We were told that we could expect heavy fighter opposition. The Luftwaffe had been unusually quiet for the past week, and we expected plenty of trouble today. ‘You will have fighter cover much of the way, but you know they can’t stick around long,’ we were told. Some fighters were overhead, friendly fellows cutting contrails back and forth in a protective web that made you feel good. Then Larry Davis, bombardier, cut in on the interphone, ‘Fighters! A whole swarm of them!’ I didn’t see them at once. Larry pinpointed them, 'Straight ahead, low at twelve o’clock!’ Then I saw them ... and took a deep breath. Coming up at us like a swarm of bees was a literal swarm of at least forty German fighters. And they were headed directly at our formation! Like specks at first, in almost an instant they materialized into wings and engines. Then there was a hellish roar as everything became a confusion of sound and motion. Like entering a tunnel with the windows open on a train – dust, noise, and debris became indistinguishable. Right over my windshield a German fighter came apart in a glimpse of flame and junk. That was Larry’s. A B-24 that had been lagging at seven o’clock, drew in close at five o’clock just as a German came through. The fighter smashed head on into the big one right at the nose turret and both planes exploded in a ball of flame.

Then it was over. For us. Somehow, after you have dropped your bombs, you get the feeling that everything is all right. If your airplane is working as it should, it becomes more a matter of whether you have enough fuel for the trip back. At least that is the feeling you have. But deep down inside you know it is not over. This is not a game. They want to punish you for what you did if they can. So they try.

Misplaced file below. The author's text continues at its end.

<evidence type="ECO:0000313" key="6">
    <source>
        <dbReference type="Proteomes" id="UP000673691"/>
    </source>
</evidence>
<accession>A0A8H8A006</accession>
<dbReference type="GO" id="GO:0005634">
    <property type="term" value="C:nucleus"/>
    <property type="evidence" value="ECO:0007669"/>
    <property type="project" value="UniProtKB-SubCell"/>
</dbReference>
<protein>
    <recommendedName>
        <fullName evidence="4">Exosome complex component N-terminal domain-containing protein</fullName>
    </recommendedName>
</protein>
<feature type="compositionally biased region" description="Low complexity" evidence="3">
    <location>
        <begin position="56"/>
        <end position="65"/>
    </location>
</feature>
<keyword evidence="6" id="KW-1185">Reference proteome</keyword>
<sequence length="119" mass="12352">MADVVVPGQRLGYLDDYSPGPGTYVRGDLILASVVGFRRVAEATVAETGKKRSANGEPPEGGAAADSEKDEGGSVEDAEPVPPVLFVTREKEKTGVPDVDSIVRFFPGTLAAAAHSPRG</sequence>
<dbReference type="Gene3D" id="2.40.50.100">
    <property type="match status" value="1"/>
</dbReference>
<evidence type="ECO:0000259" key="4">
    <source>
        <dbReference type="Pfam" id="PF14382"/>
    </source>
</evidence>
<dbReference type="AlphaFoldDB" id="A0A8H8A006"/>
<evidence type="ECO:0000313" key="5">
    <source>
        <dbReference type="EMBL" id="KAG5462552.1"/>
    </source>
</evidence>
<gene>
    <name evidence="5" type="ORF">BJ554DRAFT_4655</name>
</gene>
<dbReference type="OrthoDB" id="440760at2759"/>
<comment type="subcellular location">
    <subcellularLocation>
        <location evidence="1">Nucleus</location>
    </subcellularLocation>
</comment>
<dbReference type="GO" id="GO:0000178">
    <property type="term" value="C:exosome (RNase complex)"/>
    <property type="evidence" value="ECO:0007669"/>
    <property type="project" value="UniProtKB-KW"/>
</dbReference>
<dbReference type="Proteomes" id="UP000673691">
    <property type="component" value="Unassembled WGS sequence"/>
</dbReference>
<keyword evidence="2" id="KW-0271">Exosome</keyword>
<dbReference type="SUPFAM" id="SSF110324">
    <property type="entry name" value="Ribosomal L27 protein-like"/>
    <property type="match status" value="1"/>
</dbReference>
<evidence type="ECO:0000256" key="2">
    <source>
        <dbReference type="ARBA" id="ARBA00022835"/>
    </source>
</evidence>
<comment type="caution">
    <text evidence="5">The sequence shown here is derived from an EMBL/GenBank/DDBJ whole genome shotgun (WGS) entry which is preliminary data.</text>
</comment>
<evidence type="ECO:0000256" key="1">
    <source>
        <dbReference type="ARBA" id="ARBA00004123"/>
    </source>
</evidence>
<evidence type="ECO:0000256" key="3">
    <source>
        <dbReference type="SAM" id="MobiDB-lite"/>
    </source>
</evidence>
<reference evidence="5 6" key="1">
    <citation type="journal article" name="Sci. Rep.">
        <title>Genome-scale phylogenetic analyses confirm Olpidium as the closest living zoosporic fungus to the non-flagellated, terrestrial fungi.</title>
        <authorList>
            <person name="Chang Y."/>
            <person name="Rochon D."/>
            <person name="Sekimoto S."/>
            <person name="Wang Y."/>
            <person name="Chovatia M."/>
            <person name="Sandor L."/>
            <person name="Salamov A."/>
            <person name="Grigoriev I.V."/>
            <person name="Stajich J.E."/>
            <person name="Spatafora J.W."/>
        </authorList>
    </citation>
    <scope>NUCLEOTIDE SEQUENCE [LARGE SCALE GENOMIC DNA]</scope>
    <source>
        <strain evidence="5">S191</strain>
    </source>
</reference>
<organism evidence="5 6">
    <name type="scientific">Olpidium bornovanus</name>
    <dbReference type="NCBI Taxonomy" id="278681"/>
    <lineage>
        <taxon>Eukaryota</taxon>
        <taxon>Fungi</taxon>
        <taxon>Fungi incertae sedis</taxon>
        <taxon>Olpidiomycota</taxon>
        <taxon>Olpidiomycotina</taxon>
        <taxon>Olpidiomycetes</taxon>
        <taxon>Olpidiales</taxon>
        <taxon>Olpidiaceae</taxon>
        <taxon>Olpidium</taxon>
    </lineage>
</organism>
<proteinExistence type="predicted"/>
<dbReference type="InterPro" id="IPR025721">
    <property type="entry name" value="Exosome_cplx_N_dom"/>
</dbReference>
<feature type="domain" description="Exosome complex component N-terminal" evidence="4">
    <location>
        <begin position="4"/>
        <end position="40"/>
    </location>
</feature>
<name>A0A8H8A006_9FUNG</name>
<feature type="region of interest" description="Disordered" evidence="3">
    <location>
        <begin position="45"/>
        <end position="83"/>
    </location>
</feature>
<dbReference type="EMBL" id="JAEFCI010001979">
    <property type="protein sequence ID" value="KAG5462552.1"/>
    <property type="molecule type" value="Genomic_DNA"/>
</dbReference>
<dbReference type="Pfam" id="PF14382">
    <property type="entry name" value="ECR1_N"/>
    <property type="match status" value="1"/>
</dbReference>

Somehow our lead plane took us over Brandenburg on the way out, so the Germans would now get another crack at us with their flak guns. Although it was heavy, we seemed to be getting by without incident. Then I noticed four bursts off our left wing, maybe a hundred yards out, and just below our level. Then four more, closer. Fascinated, I watched as four more burst just ahead of and below our left wing, possibly 30 yards away. I didn’t see the next bursts – but I heard them. And our ship shook to the concussions. Immediately, #2 prop ran away. The torque, as the propeller screamed up to over 3,000 rpm, dragged at our wing, and I leaned into the rudder, then hit the feathering button. We were hurt again – badly. A hole in #2 cowling gave visual evidence that we had caught plenty from the last volley of flak, the manifold pressure on #4 was down badly. The supercharger had probably been knocked out. Although the engine was running smoothly, it would not do much more that carry its own weight at over 20,000 feet. Normally, we wouldn’t have too much to worry about, but we were still a long way from home. The disruption in power had dropped us back behind the formation and there was no chance of catching up. I personally called the lead ship. ‘Red leader, we’ve got some problems back here. Can you slow down a little?’ ‘We’ll try,’ the answer came back, ‘but we can’t cut it back much.’